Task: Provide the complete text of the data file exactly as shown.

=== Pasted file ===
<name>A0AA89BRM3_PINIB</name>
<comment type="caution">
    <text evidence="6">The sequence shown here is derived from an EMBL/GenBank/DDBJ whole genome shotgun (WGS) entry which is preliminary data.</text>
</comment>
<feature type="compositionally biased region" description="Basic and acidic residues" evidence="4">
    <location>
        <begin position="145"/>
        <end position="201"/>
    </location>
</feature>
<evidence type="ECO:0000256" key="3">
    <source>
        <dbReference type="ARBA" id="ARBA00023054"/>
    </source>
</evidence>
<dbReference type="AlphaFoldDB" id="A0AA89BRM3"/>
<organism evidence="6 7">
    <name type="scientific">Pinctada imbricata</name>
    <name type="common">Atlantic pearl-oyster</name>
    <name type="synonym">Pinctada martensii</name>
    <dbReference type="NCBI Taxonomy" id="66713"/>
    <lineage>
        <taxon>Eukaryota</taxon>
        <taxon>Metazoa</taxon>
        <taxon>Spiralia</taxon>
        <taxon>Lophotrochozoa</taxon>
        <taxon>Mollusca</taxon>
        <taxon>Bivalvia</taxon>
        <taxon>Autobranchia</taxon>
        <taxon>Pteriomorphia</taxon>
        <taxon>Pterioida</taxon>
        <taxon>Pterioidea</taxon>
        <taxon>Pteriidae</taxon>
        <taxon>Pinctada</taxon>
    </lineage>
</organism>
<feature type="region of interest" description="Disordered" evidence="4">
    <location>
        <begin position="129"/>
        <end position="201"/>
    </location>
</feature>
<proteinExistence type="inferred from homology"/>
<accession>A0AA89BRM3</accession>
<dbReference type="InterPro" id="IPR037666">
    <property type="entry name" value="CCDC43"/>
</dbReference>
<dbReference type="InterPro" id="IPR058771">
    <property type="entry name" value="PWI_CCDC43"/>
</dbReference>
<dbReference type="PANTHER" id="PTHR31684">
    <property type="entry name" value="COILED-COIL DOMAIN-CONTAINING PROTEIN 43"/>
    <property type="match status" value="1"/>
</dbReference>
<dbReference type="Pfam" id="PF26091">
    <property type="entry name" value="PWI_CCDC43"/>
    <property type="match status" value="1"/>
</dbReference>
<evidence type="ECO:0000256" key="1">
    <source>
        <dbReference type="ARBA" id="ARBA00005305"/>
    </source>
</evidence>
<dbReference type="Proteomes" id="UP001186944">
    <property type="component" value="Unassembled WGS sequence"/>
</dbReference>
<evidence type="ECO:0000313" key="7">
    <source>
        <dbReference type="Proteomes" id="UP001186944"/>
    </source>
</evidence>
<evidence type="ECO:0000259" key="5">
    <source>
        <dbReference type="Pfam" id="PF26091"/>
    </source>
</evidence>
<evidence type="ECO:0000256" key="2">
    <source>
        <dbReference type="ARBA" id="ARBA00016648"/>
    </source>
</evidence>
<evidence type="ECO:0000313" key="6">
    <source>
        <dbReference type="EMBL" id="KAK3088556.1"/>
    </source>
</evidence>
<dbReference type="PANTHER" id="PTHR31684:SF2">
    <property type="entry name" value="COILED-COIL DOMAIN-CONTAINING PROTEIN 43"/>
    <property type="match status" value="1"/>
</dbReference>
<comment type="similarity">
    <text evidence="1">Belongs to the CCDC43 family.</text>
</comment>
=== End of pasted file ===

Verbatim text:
<name>A0AA89BRM3_PINIB</name>
<comment type="caution">
    <text evidence="6">The sequence shown here is derived from an EMBL/GenBank/DDBJ whole genome shotgun (WGS) entry which is preliminary data.</text>
</comment>
<feature type="compositionally biased region" description="Basic and acidic residues" evidence="4">
    <location>
        <begin position="145"/>
        <end position="201"/>
    </location>
</feature>
<evidence type="ECO:0000256" key="3">
    <source>
        <dbReference type="ARBA" id="ARBA00023054"/>
    </source>
</evidence>
<dbReference type="AlphaFoldDB" id="A0AA89BRM3"/>
<organism evidence="6 7">
    <name type="scientific">Pinctada imbricata</name>
    <name type="common">Atlantic pearl-oyster</name>
    <name type="synonym">Pinctada martensii</name>
    <dbReference type="NCBI Taxonomy" id="66713"/>
    <lineage>
        <taxon>Eukaryota</taxon>
        <taxon>Metazoa</taxon>
        <taxon>Spiralia</taxon>
        <taxon>Lophotrochozoa</taxon>
        <taxon>Mollusca</taxon>
        <taxon>Bivalvia</taxon>
        <taxon>Autobranchia</taxon>
        <taxon>Pteriomorphia</taxon>
        <taxon>Pterioida</taxon>
        <taxon>Pterioidea</taxon>
        <taxon>Pteriidae</taxon>
        <taxon>Pinctada</taxon>
    </lineage>
</organism>
<feature type="region of interest" description="Disordered" evidence="4">
    <location>
        <begin position="129"/>
        <end position="201"/>
    </location>
</feature>
<proteinExistence type="inferred from homology"/>
<accession>A0AA89BRM3</accession>
<dbReference type="InterPro" id="IPR037666">
    <property type="entry name" value="CCDC43"/>
</dbReference>
<dbReference type="InterPro" id="IPR058771">
    <property type="entry name" value="PWI_CCDC43"/>
</dbReference>
<dbReference type="PANTHER" id="PTHR31684">
    <property type="entry name" value="COILED-COIL DOMAIN-CONTAINING PROTEIN 43"/>
    <property type="match status" value="1"/>
</dbReference>
<dbReference type="Pfam" id="PF26091">
    <property type="entry name" value="PWI_CCDC43"/>
    <property type="match status" value="1"/>
</dbReference>
<evidence type="ECO:0000256" key="1">
    <source>
        <dbReference type="ARBA" id="ARBA00005305"/>
    </source>
</evidence>
<dbReference type="Proteomes" id="UP001186944">
    <property type="component" value="Unassembled WGS sequence"/>
</dbReference>
<evidence type="ECO:0000313" key="7">
    <source>
        <dbReference type="Proteomes" id="UP001186944"/>
    </source>
</evidence>
<evidence type="ECO:0000259" key="5">
    <source>
        <dbReference type="Pfam" id="PF26091"/>
    </source>
</evidence>
<evidence type="ECO:0000256" key="2">
    <source>
        <dbReference type="ARBA" id="ARBA00016648"/>
    </source>
</evidence>
<evidence type="ECO:0000313" key="6">
    <source>
        <dbReference type="EMBL" id="KAK3088556.1"/>
    </source>
</evidence>
<dbReference type="PANTHER" id="PTHR31684:SF2">
    <property type="entry name" value="COILED-COIL DOMAIN-CONTAINING PROTEIN 43"/>
    <property type="match status" value="1"/>
</dbReference>
<comment type="similarity">
    <text evidence="1">Belongs to the CCDC43 family.</text>
</comment>